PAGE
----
Consider this unfortunately familiar scenario. Several months ago a highly infectious, sometimes deadly respiratory virus infected humans for the first time. It then proliferated faster than public health measures could contain it. Now the World Health Organization (WHO) has declared a pandemic, meaning that it’s spreading worldwide. The death toll is starting to rise and everyone is asking the same question: when will the pandemic end?
But exactly when that happens depends on what global governments choose to do next. They have three main options: Race through it, Delay and Vaccinate, or Coordinate and Crush. One is widely considered best, and it may not be the one you think.
In the first, governments and communities do nothing to halt the spread and instead allow people to be exposed as quickly as possible. Without time to study the virus, doctors know little about how to save their patients, and hospitals reach peak capacity almost immediately. Somewhere in the range of millions to hundreds of millions of people die, either from the virus or the collapse of health care systems. Soon the majority of people have been infected and either perished or survived by building up their immune responses. Around this point herd immunity kicks in, where the virus can no longer find new hosts. So the pandemic fizzles out a short time after it began.
But there’s another way to create herd immunity without such a high cost of life. Let’s reset the clock to the moment the WHO declared the pandemic. This time, governments and communities around the world slow the spread of the virus to give research facilities time to produce a vaccine. They buy this crucial time through tactics that may include widespread testing to identify carriers, quarantining the infected and people they’ve interacted with, and physical distancing.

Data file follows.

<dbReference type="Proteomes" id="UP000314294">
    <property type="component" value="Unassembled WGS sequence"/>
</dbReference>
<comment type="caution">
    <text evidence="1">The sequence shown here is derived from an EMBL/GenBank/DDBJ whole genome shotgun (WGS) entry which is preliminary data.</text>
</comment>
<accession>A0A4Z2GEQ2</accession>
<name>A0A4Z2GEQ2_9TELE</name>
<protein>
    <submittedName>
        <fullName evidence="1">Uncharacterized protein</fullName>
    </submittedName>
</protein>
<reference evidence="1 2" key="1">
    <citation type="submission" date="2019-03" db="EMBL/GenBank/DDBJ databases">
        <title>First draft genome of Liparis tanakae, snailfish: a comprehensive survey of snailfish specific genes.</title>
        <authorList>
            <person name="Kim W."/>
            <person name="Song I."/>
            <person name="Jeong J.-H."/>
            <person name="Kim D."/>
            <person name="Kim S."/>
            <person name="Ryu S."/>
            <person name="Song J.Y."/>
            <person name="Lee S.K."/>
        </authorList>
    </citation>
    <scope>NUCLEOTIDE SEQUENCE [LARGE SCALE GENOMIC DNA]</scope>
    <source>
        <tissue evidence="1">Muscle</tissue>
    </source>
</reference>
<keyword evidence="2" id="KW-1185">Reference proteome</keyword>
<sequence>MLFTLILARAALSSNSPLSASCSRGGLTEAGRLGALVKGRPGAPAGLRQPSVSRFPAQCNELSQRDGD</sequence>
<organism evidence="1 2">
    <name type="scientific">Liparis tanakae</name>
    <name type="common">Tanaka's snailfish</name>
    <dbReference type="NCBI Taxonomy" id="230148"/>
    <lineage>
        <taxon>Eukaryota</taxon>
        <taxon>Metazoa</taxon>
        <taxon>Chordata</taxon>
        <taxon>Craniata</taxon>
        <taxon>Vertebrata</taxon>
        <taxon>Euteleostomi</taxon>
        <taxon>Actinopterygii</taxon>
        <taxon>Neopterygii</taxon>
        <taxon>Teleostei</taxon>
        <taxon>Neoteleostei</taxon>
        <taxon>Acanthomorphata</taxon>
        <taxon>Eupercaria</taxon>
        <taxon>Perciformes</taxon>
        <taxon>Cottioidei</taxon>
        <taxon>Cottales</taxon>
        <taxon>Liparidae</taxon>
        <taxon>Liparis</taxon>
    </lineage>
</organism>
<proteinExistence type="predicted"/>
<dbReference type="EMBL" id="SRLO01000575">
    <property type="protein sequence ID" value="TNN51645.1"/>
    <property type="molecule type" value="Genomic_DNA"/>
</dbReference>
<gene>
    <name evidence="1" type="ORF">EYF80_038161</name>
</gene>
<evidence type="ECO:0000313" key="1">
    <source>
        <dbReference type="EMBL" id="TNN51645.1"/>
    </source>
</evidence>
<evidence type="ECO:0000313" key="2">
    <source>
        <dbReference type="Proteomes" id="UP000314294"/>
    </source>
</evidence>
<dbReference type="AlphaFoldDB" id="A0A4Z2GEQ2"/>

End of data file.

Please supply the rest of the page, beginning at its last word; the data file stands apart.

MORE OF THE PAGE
Even with these measures in place, the virus slowly spreads, causing up to hundreds of thousands of deaths. Some cities get the outbreak under control and go back to business as usual, only to have a resurgence and return to physical distancing when a new case passes through. Within the next several years, one or possibly several vaccines become widely, and hopefully freely, available thanks to a worldwide effort. Once 40-90% of the population has received it— the precise amount varying based on the virus— herd immunity kicks in, and the pandemic fizzles out.
Let’s rewind the clock one more time, to consider the final strategy: Coordinate and Crush. The idea here is to simultaneously starve the virus, everywhere, through a combination of quarantine, social distancing, and restricting travel. The critical factor is to synchronize responses. In a typical pandemic, when one country is peaking, another may be getting its first cases. Instead of every leader responding to what’s happening in their jurisdiction, here everyone must treat the world as the giant interconnected system it is. If coordinated properly, this could end a pandemic in just a few months, with low loss of life. But unless the virus is completely eradicated— which is highly unlikely— there will be risks of it escalating to pandemic levels once again. And factors like animals carrying and transmitting the virus might undermine our best efforts altogether.
So which strategy is best for this deadly, infectious respiratory virus? Racing through it is a quick fix, but would be a global catastrophe, and may not work at all if people can be reinfected. Crushing the virus through Coordination alone is also enticing for its speed, but only reliable with true and nearly impossible global cooperation. That’s why vaccination, assisted by as much global coordination as possible, is generally considered to be the winner; it’s the slow, steady, and proven option in the race. Even if the pandemic officially ends before a vaccine is ready, the virus may reappear seasonally, so vaccines will continue to protect people. And although it may take years to create, disruptions to most people’s lives won’t necessarily last the full duration. Breakthroughs in treatment and prevention of symptoms can make viruses much less dangerous, and therefore require less extreme containment measures.
Take heart: the pandemic will end. Its legacy will be long-lasting, but not all bad; the breakthroughs, social services, and systems we develop can be used to the betterment of everyone. And if we take inspiration from the successes and lessons from the failures, we can keep the next potential pandemic so contained that our children’s children won’t even know its name.